No Standing x Campo Retro photo competition

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As I head towards my 1000th blog post, No Standing and Campo Retro have come together to offer all football fans around the world a fantastic opportunity to win a unique and personalized Campo Retro football shirt with free delivery, to anywhere.

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Campo Retro have a wide range of retro shirts available, with classic shirts and track jackets ranging from the 1950s to the 2000s. Not only that, but Campo Retro will also print/stitch any name and number that you want on the back of the shirt to make it extra special.

This competition is open to entrants from all over the world, so whether you live in Liverpool, Lisbon, Lahore, Linden or LA, you still have a great chance of winning this fantastic prize. It’s not where you’re from, it’s where you’re at.

It couldn’t be simpler to enter this competition, all you have to do is send in a picture of something football-related that you’ve taken yourself and email the photo to competitions@camposports.com

Whether it’s you at the game on Saturday, playing Sunday League, in your back garden with your children playing footy, a groundhopping picture of some floodlights or pyrotechnic display, or an arty shot from the Stuart Roy Clarke school of football photography, the best photo wins.It’s that simple.Wow us or make us laugh but be creative.

The competition closes on the 31st of May, 2014 and the winner will be announced soon after.

The winner will receive an email from Campo Retro to request information on shirt size, personalization and delivery address. All entries will also receive an exclusive discount to use at www.camporetro.com

GOOD LUCK!

WHO ARE YA? Nigel Payne, Creative Manager, Everton Football Club

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1) Who are ya?

Nigel Payne, 37, Manchester

2) Who do you support?

I’m a neutral.

3) What was your first game?

Everton v Liverpool (3-0 Everton)

4) What do you do for a job?

Creative Manager, Everton Football Club. I’m responsible for the creative output of the Club.

5) Have you played/worked for any football clubs?

Only EFC.

6) How did you get into it?

I was recommended to the Club from Uni as sole in-house designer 8 years ago.

7) What do you get out of it?

The opportunity to work on projects for a large brand.

8) What advice would you give someone wanting to follow in your stud marks/footsteps?

You have to become strong and single-minded very quickly. Don’t give up and always be prepared to fight for what you want to do if you think that your decisions are right.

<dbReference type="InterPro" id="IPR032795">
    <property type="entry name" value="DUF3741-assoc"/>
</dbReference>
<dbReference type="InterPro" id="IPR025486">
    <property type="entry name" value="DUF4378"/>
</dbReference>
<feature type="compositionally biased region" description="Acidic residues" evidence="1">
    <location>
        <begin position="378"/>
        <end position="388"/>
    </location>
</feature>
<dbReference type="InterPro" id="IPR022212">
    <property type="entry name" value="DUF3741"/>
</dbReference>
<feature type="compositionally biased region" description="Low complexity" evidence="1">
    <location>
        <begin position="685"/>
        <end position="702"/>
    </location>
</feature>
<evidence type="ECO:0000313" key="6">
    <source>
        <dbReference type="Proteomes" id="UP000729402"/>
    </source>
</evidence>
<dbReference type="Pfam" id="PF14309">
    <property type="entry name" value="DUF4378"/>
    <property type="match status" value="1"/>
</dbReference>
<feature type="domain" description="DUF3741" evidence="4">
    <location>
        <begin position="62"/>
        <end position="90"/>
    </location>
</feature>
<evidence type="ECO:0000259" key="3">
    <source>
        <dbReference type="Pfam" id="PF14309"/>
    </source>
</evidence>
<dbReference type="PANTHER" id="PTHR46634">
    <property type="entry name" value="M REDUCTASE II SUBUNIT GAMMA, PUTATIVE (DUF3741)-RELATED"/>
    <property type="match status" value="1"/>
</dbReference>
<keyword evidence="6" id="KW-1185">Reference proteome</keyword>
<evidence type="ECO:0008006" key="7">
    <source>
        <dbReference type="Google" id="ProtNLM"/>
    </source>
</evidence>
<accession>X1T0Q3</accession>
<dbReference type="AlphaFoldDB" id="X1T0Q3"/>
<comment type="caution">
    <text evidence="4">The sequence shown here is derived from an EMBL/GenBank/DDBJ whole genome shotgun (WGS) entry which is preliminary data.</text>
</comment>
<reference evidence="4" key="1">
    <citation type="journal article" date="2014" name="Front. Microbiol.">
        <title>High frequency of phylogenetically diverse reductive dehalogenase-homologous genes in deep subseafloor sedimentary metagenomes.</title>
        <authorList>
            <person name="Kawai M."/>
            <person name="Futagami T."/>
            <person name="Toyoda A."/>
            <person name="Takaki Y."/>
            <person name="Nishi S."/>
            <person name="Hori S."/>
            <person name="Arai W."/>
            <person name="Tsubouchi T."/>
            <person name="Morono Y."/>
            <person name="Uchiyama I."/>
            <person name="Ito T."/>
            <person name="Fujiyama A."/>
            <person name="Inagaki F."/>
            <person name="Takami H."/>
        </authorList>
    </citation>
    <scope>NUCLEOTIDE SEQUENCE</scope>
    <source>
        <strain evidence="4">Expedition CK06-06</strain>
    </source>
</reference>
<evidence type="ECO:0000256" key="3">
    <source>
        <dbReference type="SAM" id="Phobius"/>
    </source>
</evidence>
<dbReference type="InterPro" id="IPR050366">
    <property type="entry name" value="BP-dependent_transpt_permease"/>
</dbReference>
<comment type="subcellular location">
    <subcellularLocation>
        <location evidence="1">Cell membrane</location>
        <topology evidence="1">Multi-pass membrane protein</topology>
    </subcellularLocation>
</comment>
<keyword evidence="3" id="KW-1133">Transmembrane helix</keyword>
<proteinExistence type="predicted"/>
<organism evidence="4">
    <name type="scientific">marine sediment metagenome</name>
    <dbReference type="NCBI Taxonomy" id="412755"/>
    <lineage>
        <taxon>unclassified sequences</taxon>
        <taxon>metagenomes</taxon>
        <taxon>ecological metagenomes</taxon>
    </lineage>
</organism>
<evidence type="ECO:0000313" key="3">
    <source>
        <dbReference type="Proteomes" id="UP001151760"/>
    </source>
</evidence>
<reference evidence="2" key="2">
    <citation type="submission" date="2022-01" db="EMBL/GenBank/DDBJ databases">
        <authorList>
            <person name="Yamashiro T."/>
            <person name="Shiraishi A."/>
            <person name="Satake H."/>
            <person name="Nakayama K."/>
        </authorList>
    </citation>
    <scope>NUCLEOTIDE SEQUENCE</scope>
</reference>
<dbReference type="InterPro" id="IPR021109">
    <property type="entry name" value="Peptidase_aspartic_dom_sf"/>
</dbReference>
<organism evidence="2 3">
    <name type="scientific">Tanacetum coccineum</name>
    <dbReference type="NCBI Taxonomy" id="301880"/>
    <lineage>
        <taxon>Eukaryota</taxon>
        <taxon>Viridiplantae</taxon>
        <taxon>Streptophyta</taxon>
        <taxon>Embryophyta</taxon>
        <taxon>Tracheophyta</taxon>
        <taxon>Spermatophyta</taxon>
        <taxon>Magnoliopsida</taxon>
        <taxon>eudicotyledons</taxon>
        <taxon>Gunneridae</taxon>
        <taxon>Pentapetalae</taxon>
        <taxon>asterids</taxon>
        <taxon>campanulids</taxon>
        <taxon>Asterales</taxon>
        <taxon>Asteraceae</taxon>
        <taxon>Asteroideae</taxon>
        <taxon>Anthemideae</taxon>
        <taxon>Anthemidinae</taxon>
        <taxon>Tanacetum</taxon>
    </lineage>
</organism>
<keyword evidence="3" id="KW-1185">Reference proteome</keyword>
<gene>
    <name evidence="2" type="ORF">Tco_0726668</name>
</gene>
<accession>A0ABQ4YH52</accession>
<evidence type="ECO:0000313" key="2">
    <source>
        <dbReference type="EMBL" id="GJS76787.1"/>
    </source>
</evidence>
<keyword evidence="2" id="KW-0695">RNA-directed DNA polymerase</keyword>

9) If you could do it all again what would you change?

Work somewhere closer to home!!

10) Who’s your footballing hero?

To be honest, I really don’t have one.

WHO ARE YA? Anthony Cooper, Campo Sports Ltd

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Campo Retro, quality retro football shirts

1) Who are ya?

My name is Anthony, I’m 25 years old and live in Manchester

2) Who do you support?

Being from Manchester it was natural to support Man City of course! But I lie, I was a Man City fan because of my Dad and went to school during United’s most successful years being surrounded by United fans whilst we sat in the depths of League 1.

3) What was your first game?

My first game was Everton at home. It was the first game of the 90-91 season and we won 1-0. I honestly cannot remember any of it as I was only two. I have it from memory as my Dad told me he hid me under his jacket to get me through the turnstiles for free.

4) What do you do for a job?

I work at http://www.camporetro.com/ doing partnerships and social media work. The kind of job I’ve been striving to get over the last few years through side projects like the Football Blogging Awards, which is how Campo discovered me. Not only did them offer me a job, they agreed to sponsor the Football Blogging Awards in a multi-year deal!

5) Have you played/worked for any football clubs?

No, unfortunately. I once applied for a job at Man City and was turned down. Also, I never really plied my trade playing football, as quite frankly, I am shocking with a ball at my feet! I can see my future working with plenty of football clubs from a commercial point of view at Campo but at the minute my number is zero.

6) How did you get into it?

I started by writing a football blog and one thing led to another.

7) What do you get out of it?

Being able to work in football and work in something you enjoy. You spend about half your life working so why spend half your life being miserable!

8) What advice would you give someone wanting to follow in your stud marks/footsteps?